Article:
National investigation agency has proposed a set of interventions to be implemented by National Academies which will comprise of experts who will make a committee and provide a n AHRQ systematic review . The results from the interventions will be used as the primary evidence base for implementations and recommendations to be be put into action in public health care sector comprising of the steps for preventing , delaying of mild cognitive impairment (MCI) and clinical Alzheimer's-type dementia (CATD)
The expert testimony which was provided in the public health workshop , after the after the release of the draft AHRQ systematic review. This helped in a feedback mechanism to be established and inform the general public about the therapeutic strategies.
Alzheimer’s dementia is a disease in which a combination of two brain disorders is known to worsen the brain memory. 70% of the patients with dementia have Alzheimer’s disease, also it affects the people age 65 or above. Thus most senior citizens loose out their memories as the disease progresses. In this disease it was observed that elevated levels of cathepsin D (Cat D) mRNA were found using insitu hybridization in 90 percent of the pyramidal neurons in lamina by V and 70 percent in lamina III as compared to neurologically normal controls.
There are so many abnormalities that usually are a representation of a alteration in the normal amyloid precursor protein processing.
It was nearly inquired for a century the cause or the reasons for Alzheimer’s disease or AD, but no reason could be found. In this paper the provision for all the clinical and basic evidence is taken care of in development and occurrence of AD is given.
The pathological events in the brain get triggered in Alzheimer’s dementia and there is impairment of cerebral perfusion, thus leading to initiation in the microvasculature and affecting the normal delivery of glucose and oxygen . This consequently leads to breakdown of metabolic energy of brain cells and also alteration of biosynthetic pathways and synaptic pathways (Forstmeier, Maercker, Savaskan & Roth, 2015). For the cognitive cause there are majorly two factors are proposed which are:
The above mentioned two factors basically leads to a term called CATCH. CATCH refers to a critically attained threshold of cerebral hypo perfusion of the neural activity of the brain. It means it is a self-sustaining insufficiency which is a progressive circulatory insufficiency. This insufficiency later on leads to destabilized neutrons, synapses, neurotransmission or any cognitive function which in turn creates a neurodegenerative process which would characterize by the formation of senile plaques or neurofibrillary tangles, amyloid angiopathy and even Lewy bodies in some cases.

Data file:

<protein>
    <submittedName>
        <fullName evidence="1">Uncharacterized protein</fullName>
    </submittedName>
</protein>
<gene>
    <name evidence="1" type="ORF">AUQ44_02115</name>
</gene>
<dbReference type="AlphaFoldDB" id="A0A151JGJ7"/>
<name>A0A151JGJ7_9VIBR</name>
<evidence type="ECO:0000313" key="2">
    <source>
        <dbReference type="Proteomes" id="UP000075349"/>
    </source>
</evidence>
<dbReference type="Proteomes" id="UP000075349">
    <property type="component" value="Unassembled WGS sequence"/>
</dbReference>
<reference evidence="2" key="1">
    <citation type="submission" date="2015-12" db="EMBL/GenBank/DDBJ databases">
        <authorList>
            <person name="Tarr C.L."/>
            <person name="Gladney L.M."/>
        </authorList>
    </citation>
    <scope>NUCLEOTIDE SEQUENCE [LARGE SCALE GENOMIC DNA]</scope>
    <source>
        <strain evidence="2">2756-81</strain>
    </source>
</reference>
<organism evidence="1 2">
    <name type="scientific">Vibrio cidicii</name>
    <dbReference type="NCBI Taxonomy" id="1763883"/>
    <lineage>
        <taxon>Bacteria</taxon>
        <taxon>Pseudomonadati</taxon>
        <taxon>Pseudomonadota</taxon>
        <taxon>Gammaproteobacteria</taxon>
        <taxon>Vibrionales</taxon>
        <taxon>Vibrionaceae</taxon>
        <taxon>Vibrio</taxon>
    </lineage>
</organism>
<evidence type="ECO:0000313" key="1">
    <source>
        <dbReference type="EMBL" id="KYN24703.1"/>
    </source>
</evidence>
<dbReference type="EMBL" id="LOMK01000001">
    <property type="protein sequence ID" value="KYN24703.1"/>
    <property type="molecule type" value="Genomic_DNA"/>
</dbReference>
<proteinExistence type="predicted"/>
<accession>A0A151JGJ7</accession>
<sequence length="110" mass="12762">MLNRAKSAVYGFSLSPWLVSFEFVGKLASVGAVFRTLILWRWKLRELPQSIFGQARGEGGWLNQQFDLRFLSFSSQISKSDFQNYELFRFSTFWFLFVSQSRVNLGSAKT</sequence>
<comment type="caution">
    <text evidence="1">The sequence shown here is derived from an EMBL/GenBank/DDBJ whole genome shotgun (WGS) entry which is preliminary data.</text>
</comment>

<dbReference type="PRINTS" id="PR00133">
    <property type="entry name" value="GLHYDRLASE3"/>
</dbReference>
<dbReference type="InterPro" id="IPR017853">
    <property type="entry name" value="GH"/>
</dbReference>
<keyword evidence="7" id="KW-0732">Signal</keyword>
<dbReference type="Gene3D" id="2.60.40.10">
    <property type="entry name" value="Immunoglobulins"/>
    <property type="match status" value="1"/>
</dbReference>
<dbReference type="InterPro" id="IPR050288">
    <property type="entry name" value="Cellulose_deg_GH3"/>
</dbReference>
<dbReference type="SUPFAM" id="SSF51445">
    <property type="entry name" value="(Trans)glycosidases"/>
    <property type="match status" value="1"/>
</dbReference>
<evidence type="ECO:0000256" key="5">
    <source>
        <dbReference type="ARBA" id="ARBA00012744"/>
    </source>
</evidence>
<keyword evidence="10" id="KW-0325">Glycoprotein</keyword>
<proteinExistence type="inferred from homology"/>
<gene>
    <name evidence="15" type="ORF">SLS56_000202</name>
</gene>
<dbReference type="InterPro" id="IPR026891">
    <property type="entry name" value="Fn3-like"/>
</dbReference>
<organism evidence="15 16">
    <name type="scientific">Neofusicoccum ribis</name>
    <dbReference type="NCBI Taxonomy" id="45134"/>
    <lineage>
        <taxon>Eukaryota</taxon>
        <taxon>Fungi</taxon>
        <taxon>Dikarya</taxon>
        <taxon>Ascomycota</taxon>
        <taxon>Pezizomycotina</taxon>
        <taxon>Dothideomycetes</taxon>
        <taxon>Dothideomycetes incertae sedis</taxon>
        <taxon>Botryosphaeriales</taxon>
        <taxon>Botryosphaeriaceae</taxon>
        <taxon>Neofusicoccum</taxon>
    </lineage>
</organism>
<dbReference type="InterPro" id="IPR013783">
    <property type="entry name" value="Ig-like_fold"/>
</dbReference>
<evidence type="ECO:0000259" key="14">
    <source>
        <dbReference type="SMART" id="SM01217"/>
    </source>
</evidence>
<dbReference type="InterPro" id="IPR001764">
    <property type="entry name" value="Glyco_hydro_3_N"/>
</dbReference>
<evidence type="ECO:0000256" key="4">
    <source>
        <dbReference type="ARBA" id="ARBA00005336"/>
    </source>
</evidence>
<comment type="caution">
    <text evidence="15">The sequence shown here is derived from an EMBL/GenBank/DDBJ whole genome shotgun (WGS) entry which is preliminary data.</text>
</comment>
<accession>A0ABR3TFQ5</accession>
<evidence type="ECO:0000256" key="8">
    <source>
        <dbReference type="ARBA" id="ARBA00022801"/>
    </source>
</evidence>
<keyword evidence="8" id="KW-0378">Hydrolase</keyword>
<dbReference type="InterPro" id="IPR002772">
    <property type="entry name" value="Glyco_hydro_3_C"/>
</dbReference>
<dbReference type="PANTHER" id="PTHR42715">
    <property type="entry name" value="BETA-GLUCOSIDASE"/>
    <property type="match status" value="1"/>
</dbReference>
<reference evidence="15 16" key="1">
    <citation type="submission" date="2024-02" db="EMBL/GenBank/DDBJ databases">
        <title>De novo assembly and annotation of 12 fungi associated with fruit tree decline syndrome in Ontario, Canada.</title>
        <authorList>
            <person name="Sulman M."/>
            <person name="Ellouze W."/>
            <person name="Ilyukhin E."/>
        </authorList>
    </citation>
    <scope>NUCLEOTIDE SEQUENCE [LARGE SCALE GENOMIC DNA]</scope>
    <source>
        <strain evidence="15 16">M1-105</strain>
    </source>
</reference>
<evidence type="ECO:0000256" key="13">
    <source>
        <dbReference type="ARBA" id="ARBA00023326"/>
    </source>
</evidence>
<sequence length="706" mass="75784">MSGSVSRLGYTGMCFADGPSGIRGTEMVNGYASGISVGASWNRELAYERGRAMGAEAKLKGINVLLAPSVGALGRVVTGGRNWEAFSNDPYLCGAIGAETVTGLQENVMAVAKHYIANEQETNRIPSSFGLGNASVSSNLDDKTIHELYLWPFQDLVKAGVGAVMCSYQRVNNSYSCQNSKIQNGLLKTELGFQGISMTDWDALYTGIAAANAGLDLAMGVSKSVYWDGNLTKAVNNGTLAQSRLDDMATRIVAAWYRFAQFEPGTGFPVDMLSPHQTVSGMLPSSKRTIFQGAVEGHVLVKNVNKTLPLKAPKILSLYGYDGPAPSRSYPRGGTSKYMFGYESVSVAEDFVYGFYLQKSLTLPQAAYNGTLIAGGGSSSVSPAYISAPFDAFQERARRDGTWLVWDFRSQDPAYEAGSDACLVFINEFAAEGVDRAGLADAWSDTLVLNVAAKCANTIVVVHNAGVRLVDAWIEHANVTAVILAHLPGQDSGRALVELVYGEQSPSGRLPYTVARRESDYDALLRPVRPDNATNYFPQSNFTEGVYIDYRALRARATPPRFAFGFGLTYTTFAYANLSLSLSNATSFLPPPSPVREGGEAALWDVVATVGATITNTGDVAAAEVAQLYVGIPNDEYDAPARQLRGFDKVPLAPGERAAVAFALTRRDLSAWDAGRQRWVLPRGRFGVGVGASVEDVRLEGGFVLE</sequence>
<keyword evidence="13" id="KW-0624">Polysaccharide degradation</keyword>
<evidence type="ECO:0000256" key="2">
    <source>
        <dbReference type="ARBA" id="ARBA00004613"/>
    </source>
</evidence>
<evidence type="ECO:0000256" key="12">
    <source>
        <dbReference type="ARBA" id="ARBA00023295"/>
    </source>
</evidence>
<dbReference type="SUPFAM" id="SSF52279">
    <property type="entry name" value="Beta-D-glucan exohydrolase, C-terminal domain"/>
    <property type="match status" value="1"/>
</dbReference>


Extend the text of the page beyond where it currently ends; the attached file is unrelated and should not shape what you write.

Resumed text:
The huge impact of AD on patients is accompanied with similar impact on families, society, and the health care system. But there are no such biological markers to identify the people who have increased risk for AD. Also use of public health strategies for prevention of AD and the treatments to address the pathology of the disease or stop the further progression of the disease. There are a lot of scientific and empirical proofs for AD being caused by obesity. This prevention and treatment could actually prove to be a very causative pathway. This prevention and treatment for obesity if done on time then the person could have lesser chance of getting an AD. The clinical evidence of obesity being a factor or taking obesity related factors like insulin resistance, hyperglycemia or any other kind of diabetes. So, evidence regarding efficacy or anti-obesity treatments can help with this disease.
Also, it very evidently proven that there is an increased evidence that the glutamate mediated neurotoxicity is a major factor involved in the pathogenesis of the Alzheimer’s dementia.
A very recent study has given some more non questionable clinical evidences on aluminum being a very important and possible risk factor. Human ingestion of aluminum according to this study in Ontario have proven to be a self-sufficient proof that aluminum is a very important factor contributing to the risk of AD syndrome. It says Aluminum acts as a pathogenesis of AD which conducted a clinical trial which contains aluminum that have trivalent metal ions with binding compound called deferoxamine.
The study design was a 2 year trial in which 63 patients were kept under observations. In this those 63 patients who had probable risk of AD were selected which involved participants who were living at home and had age near about 65 years.